flu

Ask the Experts: Flu and FMLA

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Question: Is the common flu considered a serious health condition under the Family and Medical Leave Act (FMLA)?

Answer: Most cases of the common flu do not meet the definition of “serious health condition” and would not be eligible for Family and Medical Leave Act (FMLA) leave.

Some cases of the flu, however, are severe or result in complications, and these have the potential to meet the FMLA definition of “serious health condition.” This is defined as an illness, injury, impairment, or physical or mental condition that involves inpatient care or continuing treatment by a healthcare provider. Continuing treatment means:

  • The employee has been incapacitated for a period of more than three full days; and

  • Consults with a doctor two or more times within 30 days, or

  • Has one consult with a doctor and a regimen of continuing treatment.

If an employee is out sick with the flu for more than three days, consider whether the need for FMLA leave may exist. This doesn’t mean that you need to go through the whole FMLA process to determine eligibility for each flu absence; just that you shouldn’t automatically reject FMLA requests for the flu either.

Review each case based on the facts, keep the “serious health condition” definition in mind, and if the illness is severe, ask the employee to submit certification from a health care provider to support the their need for leave protection under the FMLA.

This post originally appeared on ThinkHR.com.

6 Ways to Keep the Flu from Sidelining Your Workplace North Carolina Benefit Advisors

This year’s flu season is a rough one. Although the predominant strains of this year’s influenza viruses were represented in the vaccine, they mutated, which decreased the effectiveness of the immunization. The flu then spread widely and quickly, and in addition, the symptoms were severe and deadly. The U.S. Centers for Disease Control and Prevention (CDC) reported that the 2017 – 2018 flu season established new records for the percentage of outpatient visits related to flu symptoms and number of flu hospitalizations.

Younger, healthy adults were hit harder than is typical, which had impacts on the workplace. In fact, Challenger, Gray & Christmas, Inc. recently revised its estimates on the impact of this flu season on employers, raising the cost of lost productivity to over $21 billion, with roughly 25 million workers falling ill.

Fortunately, the CDC is reporting that it looks like this season is starting to peak, and while rates of infection are still high in most of the country, they are no longer rising and should start to drop. What can you do as an employer to keep your business running smoothly for the rest of this flu season and throughout the next one?

  1. Help sick employees stay home. Consider that sick employees worried about their pay, unfinished projects and deadlines, or compliance with the company attendance policy may feel they need to come to work even if they are sick. Do what you can to be compassionate and encourage them to stay home so they can get better as well as protect their co-workers from infection. In addition, make sure your sick leave policies are compliant with all local and state laws, and communicate them to your employees. Be clear with the expectation that sick employees not to report to work. For employees who feel well enough to work but may still be contagious, encourage them to work remotely if their job duties will allow. Be consistent in your application of your attendance and remote work rules.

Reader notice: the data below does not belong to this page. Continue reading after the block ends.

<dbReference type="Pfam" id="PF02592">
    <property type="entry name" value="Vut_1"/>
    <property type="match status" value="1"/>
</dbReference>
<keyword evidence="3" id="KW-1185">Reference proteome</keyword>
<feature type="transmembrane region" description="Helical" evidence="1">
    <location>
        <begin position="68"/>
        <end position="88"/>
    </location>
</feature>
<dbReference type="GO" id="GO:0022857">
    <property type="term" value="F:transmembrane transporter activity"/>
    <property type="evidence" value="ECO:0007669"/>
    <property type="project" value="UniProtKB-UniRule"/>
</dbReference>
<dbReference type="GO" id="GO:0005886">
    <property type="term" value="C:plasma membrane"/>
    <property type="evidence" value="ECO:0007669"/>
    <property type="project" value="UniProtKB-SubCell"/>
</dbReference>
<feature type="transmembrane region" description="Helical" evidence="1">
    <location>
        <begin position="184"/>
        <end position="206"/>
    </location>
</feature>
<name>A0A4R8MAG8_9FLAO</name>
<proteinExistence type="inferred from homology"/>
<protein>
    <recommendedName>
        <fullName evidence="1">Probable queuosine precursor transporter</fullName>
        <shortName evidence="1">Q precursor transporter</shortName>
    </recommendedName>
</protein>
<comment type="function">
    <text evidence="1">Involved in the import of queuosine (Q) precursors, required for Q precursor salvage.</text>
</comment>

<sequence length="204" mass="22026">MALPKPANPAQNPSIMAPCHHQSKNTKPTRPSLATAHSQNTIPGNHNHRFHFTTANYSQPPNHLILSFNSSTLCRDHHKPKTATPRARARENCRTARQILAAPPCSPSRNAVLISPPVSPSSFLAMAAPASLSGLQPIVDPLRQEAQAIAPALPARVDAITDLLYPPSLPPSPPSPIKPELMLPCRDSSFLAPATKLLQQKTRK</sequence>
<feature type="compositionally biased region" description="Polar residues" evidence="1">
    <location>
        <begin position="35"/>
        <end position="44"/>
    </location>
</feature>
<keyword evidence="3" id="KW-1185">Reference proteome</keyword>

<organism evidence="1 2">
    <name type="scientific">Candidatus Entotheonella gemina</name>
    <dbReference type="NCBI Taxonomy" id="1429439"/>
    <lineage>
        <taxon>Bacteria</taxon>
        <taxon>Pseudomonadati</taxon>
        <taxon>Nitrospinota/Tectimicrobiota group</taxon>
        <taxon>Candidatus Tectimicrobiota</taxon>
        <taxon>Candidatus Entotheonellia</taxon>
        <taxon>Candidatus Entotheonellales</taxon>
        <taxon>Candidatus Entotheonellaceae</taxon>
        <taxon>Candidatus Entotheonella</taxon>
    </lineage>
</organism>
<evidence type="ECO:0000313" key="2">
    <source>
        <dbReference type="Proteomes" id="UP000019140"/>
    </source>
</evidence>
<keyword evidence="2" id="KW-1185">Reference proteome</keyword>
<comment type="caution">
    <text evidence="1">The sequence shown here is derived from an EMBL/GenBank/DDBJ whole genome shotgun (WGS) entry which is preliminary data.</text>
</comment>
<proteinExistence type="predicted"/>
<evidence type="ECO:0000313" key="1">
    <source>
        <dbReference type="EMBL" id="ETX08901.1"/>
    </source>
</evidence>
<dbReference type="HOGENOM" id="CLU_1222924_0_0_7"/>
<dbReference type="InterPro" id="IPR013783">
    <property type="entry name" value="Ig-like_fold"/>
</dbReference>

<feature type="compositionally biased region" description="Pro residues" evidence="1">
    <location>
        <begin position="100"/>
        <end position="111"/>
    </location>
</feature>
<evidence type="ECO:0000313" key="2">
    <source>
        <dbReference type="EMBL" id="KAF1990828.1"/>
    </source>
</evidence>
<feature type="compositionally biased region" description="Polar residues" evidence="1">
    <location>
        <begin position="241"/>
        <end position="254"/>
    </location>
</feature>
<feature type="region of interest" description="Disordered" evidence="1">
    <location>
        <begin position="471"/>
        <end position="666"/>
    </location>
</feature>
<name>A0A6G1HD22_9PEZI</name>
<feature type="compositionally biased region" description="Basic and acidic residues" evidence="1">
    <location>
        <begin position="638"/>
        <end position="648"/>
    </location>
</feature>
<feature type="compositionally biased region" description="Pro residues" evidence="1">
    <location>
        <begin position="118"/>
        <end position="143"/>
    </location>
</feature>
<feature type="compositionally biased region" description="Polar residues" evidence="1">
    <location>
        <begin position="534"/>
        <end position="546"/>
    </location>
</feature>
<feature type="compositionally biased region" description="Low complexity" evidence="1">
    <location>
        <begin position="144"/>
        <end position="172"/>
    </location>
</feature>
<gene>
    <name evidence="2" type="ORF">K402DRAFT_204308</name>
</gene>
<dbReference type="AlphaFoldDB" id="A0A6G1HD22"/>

2. Know the law. Although the flu is generally not serious enough to require leaves of absence beyond what sick leave or PTO allow for, in a severe season, employees may need additional time off. Consider how the federal Family and Medical Leave Act (FMLA), state leave laws, and the Americans with Disabilities Act (ADA) may come into play for employees who have severe cases of the flu, complications, or family members who need care.
  3. Be flexible. During acute flu outbreaks, schools or daycare facilities may close, leaving parents without childcare. Employees may also need to be away from the workplace to provide care to sick children, partners, or parents. Examine your policies to see where you can provide flexibility. Look for opportunities to cross-train employees on each other’s essential duties so their work can continue while they are out.
  4. Keep it clean. Direct cleaning crews to thoroughly disinfect high-touch areas such as doorknobs, kitchen areas, and bathrooms nightly. Provide hand sanitizer in common areas and encourage frequent handwashing. Keep disinfecting wipes handy for staff to clean their personal work areas with.
  5. Limit exposure. Avoid non-essential in-person meetings and travel that can expose employees to the flu virus. Rely on technology such as video conferencing, Slack, Skype, or other platforms to bring people together virtually. Consider staggering work shifts if possible to limit the number of people in the workplace at one time.
  6. Focus on wellness. Offer free or low-cost flu shots in the workplace. If your company provides snacks or meals for employees, offer healthier options packed with nutrients.

Originally published by www.thinkhr.com

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